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Author Topic: a flaw in the 21 million BTC?  (Read 7432 times)
DannyHamilton
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January 16, 2013, 05:18:00 AM
 #21

Remember the 8 decimals is not set in stone we could easily make it 16 decimals . . .
That really depends on your definition of "easily".  The 8 decimals may not be set in stone, but they are set in the blockchain and the protocol.

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January 16, 2013, 05:25:24 AM
 #22

Remember the 8 decimals is not set in stone we could easily make it 16 decimals . . .
That really depends on your definition of "easily".  The 8 decimals may not be set in stone, but they are set in the blockchain and the protocol.

I don't think it would be hard to get everyone to agree to 16 decimals, if it becomes necessary.
adding decimals doesn't really effect bitcoin in any negative way, its not like talking about changing the 21million coin limit.

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January 16, 2013, 05:38:36 AM
 #23

I don't think it would be hard to get everyone to agree to 16 decimals, if it becomes necessary.

Would the entire community have to agree in getting the new client/protocol or only something like 51% of the clients?

Would be great there was a torrent file of all referenced materials of the paper: "How to Build Time-Lock Encryption" by Tibor Jager. And having its magnet link published on bitcoin blockchain!
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January 16, 2013, 05:41:40 AM
 #24

I don't think it would be hard to get everyone to agree to 16 decimals, if it becomes necessary.

Would the entire community have to agree in getting the new client/protocol or only something like 51% of the clients?

all who agree will move their coins to the new system ( by upgrading the software ) or be left behind in a "dead fork."



anyway, in the far future, i suspect their will be no need for money, humans will have every one of there needs provided for by busty android slave girls. Grin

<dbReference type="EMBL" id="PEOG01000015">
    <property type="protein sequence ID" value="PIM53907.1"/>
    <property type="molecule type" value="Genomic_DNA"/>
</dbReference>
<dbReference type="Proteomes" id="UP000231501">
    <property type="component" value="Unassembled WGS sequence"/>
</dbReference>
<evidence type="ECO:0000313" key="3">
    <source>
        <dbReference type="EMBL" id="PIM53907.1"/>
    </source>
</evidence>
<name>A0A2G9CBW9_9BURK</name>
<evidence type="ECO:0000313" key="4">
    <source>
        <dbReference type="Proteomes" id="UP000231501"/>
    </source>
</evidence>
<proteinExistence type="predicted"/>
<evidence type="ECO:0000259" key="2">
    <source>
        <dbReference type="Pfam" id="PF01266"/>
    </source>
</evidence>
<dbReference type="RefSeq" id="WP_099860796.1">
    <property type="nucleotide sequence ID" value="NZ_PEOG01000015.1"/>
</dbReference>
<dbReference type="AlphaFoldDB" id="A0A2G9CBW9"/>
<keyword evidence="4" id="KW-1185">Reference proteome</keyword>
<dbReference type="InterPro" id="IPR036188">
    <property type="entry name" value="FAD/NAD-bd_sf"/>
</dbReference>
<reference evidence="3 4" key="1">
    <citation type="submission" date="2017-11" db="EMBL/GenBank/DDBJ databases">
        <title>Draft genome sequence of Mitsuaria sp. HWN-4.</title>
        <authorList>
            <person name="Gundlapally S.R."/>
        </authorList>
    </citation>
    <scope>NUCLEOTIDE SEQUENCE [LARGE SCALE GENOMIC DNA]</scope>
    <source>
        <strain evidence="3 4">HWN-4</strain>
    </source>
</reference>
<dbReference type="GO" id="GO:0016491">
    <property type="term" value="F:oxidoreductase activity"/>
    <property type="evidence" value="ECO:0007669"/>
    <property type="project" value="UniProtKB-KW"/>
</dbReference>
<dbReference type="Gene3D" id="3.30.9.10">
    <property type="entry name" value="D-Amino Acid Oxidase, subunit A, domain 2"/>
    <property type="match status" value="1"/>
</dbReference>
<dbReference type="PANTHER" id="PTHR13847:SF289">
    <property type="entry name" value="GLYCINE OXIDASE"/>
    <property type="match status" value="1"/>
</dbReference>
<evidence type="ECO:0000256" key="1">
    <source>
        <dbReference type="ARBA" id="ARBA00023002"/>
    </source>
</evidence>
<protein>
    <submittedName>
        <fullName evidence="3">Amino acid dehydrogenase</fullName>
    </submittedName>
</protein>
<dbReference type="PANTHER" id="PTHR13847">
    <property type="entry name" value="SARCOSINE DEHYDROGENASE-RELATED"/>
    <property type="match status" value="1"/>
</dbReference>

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January 16, 2013, 05:51:32 AM
 #25

I'll just repeat myself:

There will be a total of 21 million coins. With eight decimals on top of it, we have a total of 2.1E15 indivisible units of account. This is a big number, you know. To put it in perspective, the total of all gold ever mined in the history of humankind is about 150,000 tonnes, or 1.5E11 grams, or 1.5E14 mg of gold. Ever mined. There are fourteen times more bitcoin units than milligrams of gold ever mined. In current prices, one mg of gold is worth about four US cents.

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January 16, 2013, 06:03:15 AM
 #26

I'll just repeat myself:

There will be a total of 21 million coins. With eight decimals on top of it, we have a total of 2.1E15 indivisible units of account. This is a big number, you know. To put it in perspective, the total of all gold ever mined in the history of humankind is about 150,000 tonnes, or 1.5E11 grams, or 1.5E14 mg of gold. Ever mined. There are fourteen times more bitcoin units than milligrams of gold ever mined. In current prices, one mg of gold is worth about four US cents.

wait a min.

their 21 million coins
each coin can be divied into 8 decimals
so each coins actually represents  100,000,000 units
100,000,000 * 21,000,000 = 2,100,000,000,000,000
IF we want 0.00000001 BTC to be worth no more then 0.001$
this means we can only ever accommodate  2.1 Trillion dollars?

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January 16, 2013, 06:17:07 AM
 #27

IF we want 0.00000001 BTC to be worth no more then 0.001$